A Minimal Set of Folds

See allHide authors and affiliations

Science  21 Jan 2005:
Vol. 307, Issue 5708, pp. 319
DOI: 10.1126/science.307.5708.319d

The application of technologies that allow the collection of large amounts of data (genomic and proteomic, expression and structure) has generated a demand for methods that can be used to interrogate and systematize these data sets—hence large-scale biology has marched arm in arm with sophisticated (and sometimes bordering on the abstruse) computational analysis. In a refreshing departure from this complexity, Yang et al. have used a simple nearest-neighbor kind of approach to overlay a catalog of 174 sequenced genomes with the three-dimensional structures of 1294 protein fold superfamilies.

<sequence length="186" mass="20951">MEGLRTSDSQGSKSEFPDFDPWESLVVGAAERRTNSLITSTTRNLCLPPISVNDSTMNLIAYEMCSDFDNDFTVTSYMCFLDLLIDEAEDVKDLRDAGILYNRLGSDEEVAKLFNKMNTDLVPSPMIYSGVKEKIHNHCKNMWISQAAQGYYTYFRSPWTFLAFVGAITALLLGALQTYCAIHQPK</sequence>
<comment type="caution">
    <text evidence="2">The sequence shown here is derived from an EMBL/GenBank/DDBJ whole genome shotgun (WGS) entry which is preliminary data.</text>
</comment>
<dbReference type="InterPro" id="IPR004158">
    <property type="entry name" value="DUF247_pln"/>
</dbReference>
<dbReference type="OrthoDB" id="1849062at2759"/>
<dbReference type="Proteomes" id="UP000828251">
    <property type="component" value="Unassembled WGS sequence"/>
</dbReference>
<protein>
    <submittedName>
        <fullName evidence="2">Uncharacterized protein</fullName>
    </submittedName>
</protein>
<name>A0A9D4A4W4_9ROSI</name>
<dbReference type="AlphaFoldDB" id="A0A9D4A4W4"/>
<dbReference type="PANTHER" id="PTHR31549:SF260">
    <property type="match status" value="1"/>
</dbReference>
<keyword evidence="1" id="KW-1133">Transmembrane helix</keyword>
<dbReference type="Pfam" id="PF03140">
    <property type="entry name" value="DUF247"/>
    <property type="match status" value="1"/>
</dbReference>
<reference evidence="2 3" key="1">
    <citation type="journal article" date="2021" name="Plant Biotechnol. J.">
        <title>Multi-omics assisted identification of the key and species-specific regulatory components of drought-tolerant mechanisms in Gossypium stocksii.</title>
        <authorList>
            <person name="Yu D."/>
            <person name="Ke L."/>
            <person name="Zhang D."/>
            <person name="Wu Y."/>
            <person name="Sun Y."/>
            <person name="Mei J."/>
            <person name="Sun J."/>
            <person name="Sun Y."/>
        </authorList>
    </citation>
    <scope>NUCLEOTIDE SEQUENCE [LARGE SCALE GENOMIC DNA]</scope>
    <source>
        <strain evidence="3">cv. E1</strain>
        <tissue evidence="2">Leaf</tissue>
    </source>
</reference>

Surprisingly, they can resurrect the phylogenies of Archaea, Bacteria, and Eukarya quite accurately within each kingdom and pretty well across them. They also find 50 fold superfamilies that are common to all three kingdoms—many, but not all, of these proteins are involved in translation—which, in the authors' view, represents the fossilized metabolic machinery of the last common ancestor of the three major lineages. — GJC

Proc. Natl. Acad. Sci. U.S.A. 102, 373 (2005).


Navigate This Article